The swamps were not a welcoming place and he lived there for  a year, sleeping during the day and attacking at night. They moved constantly, never spending a night in the same place. He got the name Swamp Fox when a particularly brutal British officer named Tarleton was charged with catching him and finally gave up, saying it was impossible to catch the “swamp fox.” The tales and legends are many. The History Channel reported on Sunday that although he led men in battle he himself never shot a man. In all I’ve read about him, I’d notr heard that particular fact although I did know he decried vengeance and was known to be very fair. I read diaries of men who rode with him and their devotion to him was remarkable and never wavered. Francis Marion, a bachelor, finally married his cousin at fifty-four after the war.

I’ve always believed that fiction writers can never compete with the real life characters who paraded through our history and had such a great impact on it. Francis Marion was one of the people.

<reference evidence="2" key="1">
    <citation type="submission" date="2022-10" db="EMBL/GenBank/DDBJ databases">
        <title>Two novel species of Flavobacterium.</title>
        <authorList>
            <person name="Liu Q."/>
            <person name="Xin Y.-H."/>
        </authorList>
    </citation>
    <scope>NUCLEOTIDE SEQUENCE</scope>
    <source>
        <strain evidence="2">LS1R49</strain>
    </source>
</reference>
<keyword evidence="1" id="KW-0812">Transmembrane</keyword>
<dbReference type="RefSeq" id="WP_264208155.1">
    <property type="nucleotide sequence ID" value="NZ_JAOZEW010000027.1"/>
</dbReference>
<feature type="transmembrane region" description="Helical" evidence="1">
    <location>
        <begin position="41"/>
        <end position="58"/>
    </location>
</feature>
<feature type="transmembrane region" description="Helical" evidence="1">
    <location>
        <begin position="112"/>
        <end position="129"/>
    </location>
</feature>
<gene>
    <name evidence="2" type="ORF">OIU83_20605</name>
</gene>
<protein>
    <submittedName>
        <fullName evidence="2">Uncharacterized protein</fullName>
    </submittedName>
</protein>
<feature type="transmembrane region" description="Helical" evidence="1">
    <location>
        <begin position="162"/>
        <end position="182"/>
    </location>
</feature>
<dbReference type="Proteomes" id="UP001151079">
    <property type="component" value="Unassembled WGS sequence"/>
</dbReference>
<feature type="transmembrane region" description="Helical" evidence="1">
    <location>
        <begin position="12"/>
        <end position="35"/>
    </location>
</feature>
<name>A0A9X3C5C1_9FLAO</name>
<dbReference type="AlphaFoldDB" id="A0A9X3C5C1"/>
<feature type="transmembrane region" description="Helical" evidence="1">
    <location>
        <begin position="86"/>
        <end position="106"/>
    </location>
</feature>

I’m stretching a point and justifying this blog because the American victory in the south led to opening of the country, especially those lands  west of the original thirteen colonies. We owe so much to those who who founded, and fought for, this nation.    I hope we as a nation we never forget them.

Do you have a real life American hero?     I’ll select by random one of those who respond and send them a copy of  “Swampfire.”

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30 thoughts on “An American Hero”

  1. Hi Patricia! My hero lived in our more recent history and anyone who is a fan of old westerns will recognize his name– Audie Murphy. Before becoming a movie hero of the old westerns, he was a real life hero and was the most decorated American soldier of WWII. Later, he continued to perform heroic deeds that mostly went unsung. He traveled to Washington DC many times and advocated for veterans with post traumatic stress disorder before it was recognized as a valid medical condition. When I was a girl, I fell in love with his boyish good looks on the silver screen. Now, more than 40 years later, he continues to be my real life hero. He died much too young.